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H.A
THE JOKER
THE JOKER


Age : 27
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Registration date : 2008-11-26

Classification and related languages Empty
PostSubject: Classification and related languages   Classification and related languages EmptySun Nov 30, 2008 11:28 am

[b][size=25]
Classification and related languages[/b][/size][size=21]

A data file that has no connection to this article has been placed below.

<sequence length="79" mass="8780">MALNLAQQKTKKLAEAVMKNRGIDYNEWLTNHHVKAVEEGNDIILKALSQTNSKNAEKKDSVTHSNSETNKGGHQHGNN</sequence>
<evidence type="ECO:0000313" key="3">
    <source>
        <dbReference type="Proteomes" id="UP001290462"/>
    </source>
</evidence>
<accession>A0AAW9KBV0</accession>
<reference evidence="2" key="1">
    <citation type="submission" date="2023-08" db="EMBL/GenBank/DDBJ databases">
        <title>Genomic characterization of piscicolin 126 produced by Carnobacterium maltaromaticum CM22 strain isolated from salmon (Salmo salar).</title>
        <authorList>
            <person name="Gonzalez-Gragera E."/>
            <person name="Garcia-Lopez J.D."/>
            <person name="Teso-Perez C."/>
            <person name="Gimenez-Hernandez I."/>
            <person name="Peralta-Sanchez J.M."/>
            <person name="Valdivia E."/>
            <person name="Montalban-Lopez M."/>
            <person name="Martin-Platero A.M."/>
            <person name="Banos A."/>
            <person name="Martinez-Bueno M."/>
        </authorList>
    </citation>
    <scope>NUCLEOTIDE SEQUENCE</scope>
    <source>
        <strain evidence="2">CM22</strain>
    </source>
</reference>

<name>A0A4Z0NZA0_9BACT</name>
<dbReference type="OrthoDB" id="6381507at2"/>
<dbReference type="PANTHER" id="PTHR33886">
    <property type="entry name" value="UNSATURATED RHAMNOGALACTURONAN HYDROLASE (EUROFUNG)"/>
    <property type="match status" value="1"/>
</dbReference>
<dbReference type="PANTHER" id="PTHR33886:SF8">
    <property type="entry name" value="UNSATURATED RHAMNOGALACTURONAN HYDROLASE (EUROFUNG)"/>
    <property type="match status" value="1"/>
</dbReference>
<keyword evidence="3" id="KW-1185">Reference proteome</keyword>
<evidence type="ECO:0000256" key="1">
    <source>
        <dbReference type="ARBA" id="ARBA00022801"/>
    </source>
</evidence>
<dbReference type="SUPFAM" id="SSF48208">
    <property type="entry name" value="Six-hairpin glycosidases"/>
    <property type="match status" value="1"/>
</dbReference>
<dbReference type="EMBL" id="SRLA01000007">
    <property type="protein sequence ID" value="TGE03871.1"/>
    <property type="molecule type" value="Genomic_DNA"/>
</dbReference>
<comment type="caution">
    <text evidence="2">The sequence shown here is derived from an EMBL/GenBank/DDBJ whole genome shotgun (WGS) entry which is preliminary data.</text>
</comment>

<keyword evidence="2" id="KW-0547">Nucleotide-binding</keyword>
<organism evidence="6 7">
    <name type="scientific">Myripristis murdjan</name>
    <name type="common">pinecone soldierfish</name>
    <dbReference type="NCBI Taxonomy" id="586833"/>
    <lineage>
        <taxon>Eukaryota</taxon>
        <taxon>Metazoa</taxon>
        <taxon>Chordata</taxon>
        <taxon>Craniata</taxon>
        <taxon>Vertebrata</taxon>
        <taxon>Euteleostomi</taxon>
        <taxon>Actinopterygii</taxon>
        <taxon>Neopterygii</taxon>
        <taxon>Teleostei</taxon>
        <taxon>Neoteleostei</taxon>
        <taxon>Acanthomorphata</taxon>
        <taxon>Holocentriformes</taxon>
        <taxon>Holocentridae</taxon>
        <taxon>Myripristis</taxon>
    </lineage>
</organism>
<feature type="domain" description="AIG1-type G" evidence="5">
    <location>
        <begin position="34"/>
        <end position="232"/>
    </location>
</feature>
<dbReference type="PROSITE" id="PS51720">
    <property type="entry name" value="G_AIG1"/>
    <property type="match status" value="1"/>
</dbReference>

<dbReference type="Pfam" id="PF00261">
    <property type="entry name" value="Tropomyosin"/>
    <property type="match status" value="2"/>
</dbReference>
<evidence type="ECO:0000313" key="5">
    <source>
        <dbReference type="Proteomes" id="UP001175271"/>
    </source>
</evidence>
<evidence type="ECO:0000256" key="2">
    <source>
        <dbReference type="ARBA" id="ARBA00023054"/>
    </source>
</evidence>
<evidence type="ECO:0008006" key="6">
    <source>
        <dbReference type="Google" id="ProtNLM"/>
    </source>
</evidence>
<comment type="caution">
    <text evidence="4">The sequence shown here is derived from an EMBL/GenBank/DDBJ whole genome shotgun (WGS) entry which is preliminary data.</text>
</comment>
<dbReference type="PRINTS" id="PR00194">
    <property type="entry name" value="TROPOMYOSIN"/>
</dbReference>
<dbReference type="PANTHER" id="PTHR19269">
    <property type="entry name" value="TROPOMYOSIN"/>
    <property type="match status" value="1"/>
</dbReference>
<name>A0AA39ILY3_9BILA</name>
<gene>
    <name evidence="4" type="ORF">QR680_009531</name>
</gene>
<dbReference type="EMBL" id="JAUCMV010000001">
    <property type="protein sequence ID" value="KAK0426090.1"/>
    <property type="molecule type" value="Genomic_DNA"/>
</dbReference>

The English language belongs to the western sub-branch of the [/size][url=http://en.wikipedia.org/wiki/Germanic_languages][u][size=21][color:184f=#0000ff]Germanic branch[/u][/color][/size][/url][size=21] of the [/size][url=http://en.wikipedia.org/wiki/Indo-European_languages][u][size=21][color:184f=#0000ff]Indo-European[/u][/color][/size][/url][size=21] family of languages. The closest living relative of English is [/size][url=http://en.wikipedia.org/wiki/Scots_language][u][size=21][color:184f=#0000ff]Scots[/u][/color][/size][/url][size=21], spoken primarily in Scotland and parts of Northern Ireland, which is viewed by linguists as either a separate language or a group of dialects of English. The next closest relative to English after Scots is [/size][url=http://en.wikipedia.org/wiki/Frisian_languages][u][size=21][color:184f=#0000ff]Frisian[/u][/color][/size][/url][size=21], spoken in the Northern Netherlands and Northwest Germany, followed by the other [/size][url=http://en.wikipedia.org/wiki/West_Germanic_languages][u][size=21][color:184f=#0000ff]West Germanic languages[/u][/color][/size][/url][size=21] ([/size][url=http://en.wikipedia.org/wiki/Dutch_language][u][size=21][color:184f=#0000ff]Dutch[/u][/color][/size][/url][size=21] and [/size][url=http://en.wikipedia.org/wiki/Afrikaans][u][size=21][color:184f=#0000ff]Afrikaans[/u][/color][/size][/url][size=21], [/size][url=http://en.wikipedia.org/wiki/Low_German][u][size=21][color:184f=#0000ff]Low German[/u][/color][/size][/url][size=21], [/size][url=http://en.wikipedia.org/wiki/German_language][u][size=21][color:184f=#0000ff]German[/u][/color][/size][/url][size=21]), and then the [/size][url=http://en.wikipedia.org/wiki/North_Germanic_languages][u][size=21][color:184f=#0000ff]North Germanic languages[/u][/color][/size][/url][size=21] ([/size][url=http://en.wikipedia.org/wiki/Swedish_language][u][size=21][color:184f=#0000ff]Swedish[/u][/color][/size][/url][size=21], [/size][url=http://en.wikipedia.org/wiki/Danish_language][u][size=21][color:184f=#0000ff]Danish[/u][/color][/size][/url][size=21], [/size][url=http://en.wikipedia.org/wiki/Norwegian_language][u][size=21][color:184f=#0000ff]Norwegian[/u][/color][/size][/url][size=21], [/size][url=http://en.wikipedia.org/wiki/Icelandic_language][u][size=21][color:184f=#0000ff]Icelandic[/u][/color][/size][/url][size=21], and [/size][url=http://en.wikipedia.org/wiki/Faroese_language][u][size=21][color:184f=#0000ff]Faroese[/u][/color][/size][/url][size=21]). With the exception of Scots, none of these languages are mutually intelligible with English, because of divergences in [/size][url=http://en.wikipedia.org/wiki/Lexis][u][size=21][color:184f=#0000ff]lexis[/u][/color][/size][/url][size=21], [/size][url=http://en.wikipedia.org/wiki/Syntax][u][size=21][color:184f=#0000ff]syntax[/u][/color][/size][/url][size=21], [/size][url=http://en.wikipedia.org/wiki/Semantics][u][size=21][color:184f=#0000ff]semantics[/u][/color][/size][/url][size=21], and [/size][url=http://en.wikipedia.org/wiki/Phonology][u][size=21][color:184f=#0000ff]phonology[/u][/color][/size][/url][size=21].[[/size][url=http://en.wikipedia.org/wiki/Wikipedia:Citation_needed][i][u][size=21][color:184f=#0000ff]citation needed[/i][/u][/color][/size][/url][size=21]]